Renault Kaptur announced for Russia; larger, more heavy-duty than Captur

March 31, 2016

Renault has revealed a new version of the Captur specially made for the Russian market, called the Kaptur. It’s a slightly more rugged, off-road-ready version of the French crossover.

Renault Kaptur-side

What’s different about it compared with the local Captur? More than you might think, actually. It does feature more ground clearance (204mm up from 163mm) and heavy duty suspension, and the overall dimensions are larger.

An extra 68mm is added to the wheelbase providing more cabin space. You can easily spot the added length in the side-profile image, with the overall length some 211mm longer than the Captur.

Some design changes have also been made to separate the model from its international counterpart, with unique C-shaped LED taillights added in, matching driving lights, a wider front grille, and different body lines.

Inside, the cabin layout is pretty much the same as the Captur’s layout. There’s a 7.0-inch touch-screen on the dash, three-spoke steering wheel, heated front seats, and remote start capability available. Cargo space is also expanded by 10 litres, to 387L.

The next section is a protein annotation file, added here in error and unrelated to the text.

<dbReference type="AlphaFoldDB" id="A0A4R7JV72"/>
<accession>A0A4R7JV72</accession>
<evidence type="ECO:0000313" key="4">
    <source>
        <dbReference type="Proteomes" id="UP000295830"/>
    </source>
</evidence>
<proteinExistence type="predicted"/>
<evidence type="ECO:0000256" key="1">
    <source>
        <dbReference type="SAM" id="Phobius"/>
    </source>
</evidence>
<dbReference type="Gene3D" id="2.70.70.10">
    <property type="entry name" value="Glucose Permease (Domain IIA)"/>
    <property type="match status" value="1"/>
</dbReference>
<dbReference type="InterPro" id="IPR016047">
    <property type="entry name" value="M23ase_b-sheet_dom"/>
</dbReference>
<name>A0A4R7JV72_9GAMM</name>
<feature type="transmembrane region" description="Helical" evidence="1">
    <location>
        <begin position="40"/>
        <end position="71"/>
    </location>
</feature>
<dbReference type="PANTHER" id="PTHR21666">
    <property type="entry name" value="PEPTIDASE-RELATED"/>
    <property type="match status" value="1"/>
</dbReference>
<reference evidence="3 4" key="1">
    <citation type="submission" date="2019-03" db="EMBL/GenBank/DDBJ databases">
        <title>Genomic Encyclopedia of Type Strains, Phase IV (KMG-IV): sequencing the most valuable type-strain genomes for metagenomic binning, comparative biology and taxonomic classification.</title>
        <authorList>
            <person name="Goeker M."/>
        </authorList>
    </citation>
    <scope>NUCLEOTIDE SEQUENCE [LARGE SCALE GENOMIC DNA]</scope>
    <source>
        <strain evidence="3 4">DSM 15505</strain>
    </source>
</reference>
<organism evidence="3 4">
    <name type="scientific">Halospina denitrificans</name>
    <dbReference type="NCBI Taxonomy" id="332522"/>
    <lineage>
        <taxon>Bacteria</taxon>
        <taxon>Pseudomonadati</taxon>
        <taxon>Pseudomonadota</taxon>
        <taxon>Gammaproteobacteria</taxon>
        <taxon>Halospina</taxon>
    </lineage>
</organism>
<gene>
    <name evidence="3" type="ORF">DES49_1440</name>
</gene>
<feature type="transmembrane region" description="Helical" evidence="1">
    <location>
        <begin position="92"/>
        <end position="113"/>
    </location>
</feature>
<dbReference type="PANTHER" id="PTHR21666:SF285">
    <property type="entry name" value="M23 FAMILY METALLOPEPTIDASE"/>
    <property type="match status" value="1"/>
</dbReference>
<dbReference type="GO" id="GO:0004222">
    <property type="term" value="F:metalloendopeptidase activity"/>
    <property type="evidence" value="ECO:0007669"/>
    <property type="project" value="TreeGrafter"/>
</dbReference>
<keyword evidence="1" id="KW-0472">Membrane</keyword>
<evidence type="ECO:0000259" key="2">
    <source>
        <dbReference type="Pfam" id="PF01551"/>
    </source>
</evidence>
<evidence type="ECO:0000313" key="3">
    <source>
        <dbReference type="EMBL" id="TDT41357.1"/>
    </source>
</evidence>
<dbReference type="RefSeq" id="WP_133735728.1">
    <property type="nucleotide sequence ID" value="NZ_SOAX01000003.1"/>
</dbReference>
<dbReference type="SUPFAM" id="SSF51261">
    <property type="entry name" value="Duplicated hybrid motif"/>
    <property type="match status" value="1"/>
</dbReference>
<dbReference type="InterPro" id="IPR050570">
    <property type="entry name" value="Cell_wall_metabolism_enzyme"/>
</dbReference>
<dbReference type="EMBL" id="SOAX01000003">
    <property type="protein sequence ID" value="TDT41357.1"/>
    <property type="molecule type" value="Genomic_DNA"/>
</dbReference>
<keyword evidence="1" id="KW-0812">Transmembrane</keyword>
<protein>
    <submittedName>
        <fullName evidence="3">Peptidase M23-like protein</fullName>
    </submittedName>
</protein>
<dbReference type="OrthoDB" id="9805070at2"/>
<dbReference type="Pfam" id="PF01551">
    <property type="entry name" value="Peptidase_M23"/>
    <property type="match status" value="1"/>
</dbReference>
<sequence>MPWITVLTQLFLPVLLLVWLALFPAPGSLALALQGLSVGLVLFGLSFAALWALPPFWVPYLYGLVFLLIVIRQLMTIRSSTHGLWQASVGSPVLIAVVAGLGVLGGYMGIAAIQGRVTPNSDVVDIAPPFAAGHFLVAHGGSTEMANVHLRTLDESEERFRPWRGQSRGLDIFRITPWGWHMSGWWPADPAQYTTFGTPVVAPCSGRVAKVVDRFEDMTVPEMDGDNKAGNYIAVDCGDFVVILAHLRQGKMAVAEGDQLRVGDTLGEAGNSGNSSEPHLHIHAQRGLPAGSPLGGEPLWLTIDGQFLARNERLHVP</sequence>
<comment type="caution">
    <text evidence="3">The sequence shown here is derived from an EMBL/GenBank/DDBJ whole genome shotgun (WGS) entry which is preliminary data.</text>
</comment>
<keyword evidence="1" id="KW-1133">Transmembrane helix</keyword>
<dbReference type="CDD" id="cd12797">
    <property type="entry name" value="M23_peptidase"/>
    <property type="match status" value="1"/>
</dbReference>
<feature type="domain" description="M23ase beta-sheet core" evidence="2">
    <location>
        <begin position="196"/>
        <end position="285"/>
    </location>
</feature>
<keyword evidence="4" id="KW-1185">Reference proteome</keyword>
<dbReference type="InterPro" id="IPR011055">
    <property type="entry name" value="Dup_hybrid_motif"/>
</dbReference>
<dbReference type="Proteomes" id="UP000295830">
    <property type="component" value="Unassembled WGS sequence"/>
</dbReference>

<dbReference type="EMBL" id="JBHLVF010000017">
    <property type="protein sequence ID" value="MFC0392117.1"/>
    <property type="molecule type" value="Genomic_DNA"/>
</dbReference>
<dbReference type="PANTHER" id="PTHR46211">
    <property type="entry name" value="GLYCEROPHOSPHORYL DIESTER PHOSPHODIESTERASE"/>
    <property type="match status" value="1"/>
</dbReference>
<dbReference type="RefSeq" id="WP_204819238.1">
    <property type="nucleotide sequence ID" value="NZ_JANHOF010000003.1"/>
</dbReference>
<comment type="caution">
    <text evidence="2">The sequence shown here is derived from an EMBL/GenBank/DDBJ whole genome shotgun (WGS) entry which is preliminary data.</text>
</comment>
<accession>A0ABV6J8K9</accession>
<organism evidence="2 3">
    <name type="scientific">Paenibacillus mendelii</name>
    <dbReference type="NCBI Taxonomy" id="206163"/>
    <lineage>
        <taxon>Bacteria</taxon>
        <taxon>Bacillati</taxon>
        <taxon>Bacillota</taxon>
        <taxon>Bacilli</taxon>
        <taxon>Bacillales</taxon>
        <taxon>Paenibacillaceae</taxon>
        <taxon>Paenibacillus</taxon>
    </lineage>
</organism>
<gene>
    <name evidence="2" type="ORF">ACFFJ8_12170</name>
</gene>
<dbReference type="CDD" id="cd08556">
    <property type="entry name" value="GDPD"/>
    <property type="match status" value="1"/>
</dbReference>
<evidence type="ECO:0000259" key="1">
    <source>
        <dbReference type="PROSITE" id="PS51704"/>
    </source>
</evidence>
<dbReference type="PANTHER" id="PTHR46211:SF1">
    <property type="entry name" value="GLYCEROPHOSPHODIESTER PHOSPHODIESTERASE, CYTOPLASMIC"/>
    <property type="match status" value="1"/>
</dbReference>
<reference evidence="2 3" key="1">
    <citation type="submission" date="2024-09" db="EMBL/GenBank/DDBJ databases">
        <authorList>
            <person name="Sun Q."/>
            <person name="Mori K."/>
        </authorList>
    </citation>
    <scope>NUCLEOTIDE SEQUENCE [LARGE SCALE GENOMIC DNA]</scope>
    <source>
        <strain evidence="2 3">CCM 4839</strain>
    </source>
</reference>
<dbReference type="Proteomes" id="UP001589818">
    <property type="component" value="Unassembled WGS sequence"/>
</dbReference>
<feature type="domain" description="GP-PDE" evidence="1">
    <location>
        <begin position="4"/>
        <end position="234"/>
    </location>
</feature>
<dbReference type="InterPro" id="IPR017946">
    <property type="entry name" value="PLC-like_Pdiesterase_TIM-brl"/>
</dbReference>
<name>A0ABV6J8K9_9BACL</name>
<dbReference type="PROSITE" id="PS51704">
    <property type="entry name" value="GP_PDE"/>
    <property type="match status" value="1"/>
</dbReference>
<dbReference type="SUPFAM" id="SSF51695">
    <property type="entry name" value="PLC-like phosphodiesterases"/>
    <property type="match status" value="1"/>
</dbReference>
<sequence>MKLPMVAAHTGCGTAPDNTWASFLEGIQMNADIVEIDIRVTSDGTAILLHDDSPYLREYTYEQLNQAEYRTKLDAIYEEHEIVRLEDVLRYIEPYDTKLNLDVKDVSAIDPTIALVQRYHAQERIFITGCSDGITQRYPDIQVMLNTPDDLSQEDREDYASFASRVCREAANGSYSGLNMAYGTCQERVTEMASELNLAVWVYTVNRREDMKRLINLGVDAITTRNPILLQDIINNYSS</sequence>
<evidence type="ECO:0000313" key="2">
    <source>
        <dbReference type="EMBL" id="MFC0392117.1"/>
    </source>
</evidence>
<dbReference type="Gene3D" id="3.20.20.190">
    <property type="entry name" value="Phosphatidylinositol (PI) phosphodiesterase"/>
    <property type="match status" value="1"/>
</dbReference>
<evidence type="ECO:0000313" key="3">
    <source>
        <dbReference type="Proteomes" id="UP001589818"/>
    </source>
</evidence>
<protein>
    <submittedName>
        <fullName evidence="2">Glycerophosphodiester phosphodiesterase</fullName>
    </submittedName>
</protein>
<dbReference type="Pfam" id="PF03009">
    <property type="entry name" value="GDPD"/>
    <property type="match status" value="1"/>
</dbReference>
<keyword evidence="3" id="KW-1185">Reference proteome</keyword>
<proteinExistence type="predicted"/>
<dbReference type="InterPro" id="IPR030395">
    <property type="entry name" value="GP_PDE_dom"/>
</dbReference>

Dynamic Display Ad(Long Version)

Renault Kaptur-rear

As far as we know the same engines from the Captur are carried over. In Australia the Captur is available with either a 0.9-litre turbo-petrol three-cylinder producing 66kW, matched to a manual, or a 1.2-litre turbo-petrol four-cylinder generating 88kW, connected to an automatic.

All local Captur models are front-wheel drive whereas the Kaptur comes with a four-wheel drive system and locking centre differential. These components should give it much better off-road performance compared with the Captur.

Renault will sell the Kaptur in Russian markets only, including Belarus, Kazakstan, and Uzbekistan. Production will take place in Moscow, Russia.

Brett is the editor and founder of Performance Drive. He's obsessed with driving, having played with Matchbox cars until he was tall enough to drive a real one. After initially working as a mechanic, Brett earned a degree in journalism and entered media as an editorial assistant at Top Gear Australia magazine. He then worked at His dream is to live next door to the Nurburgring in Germany.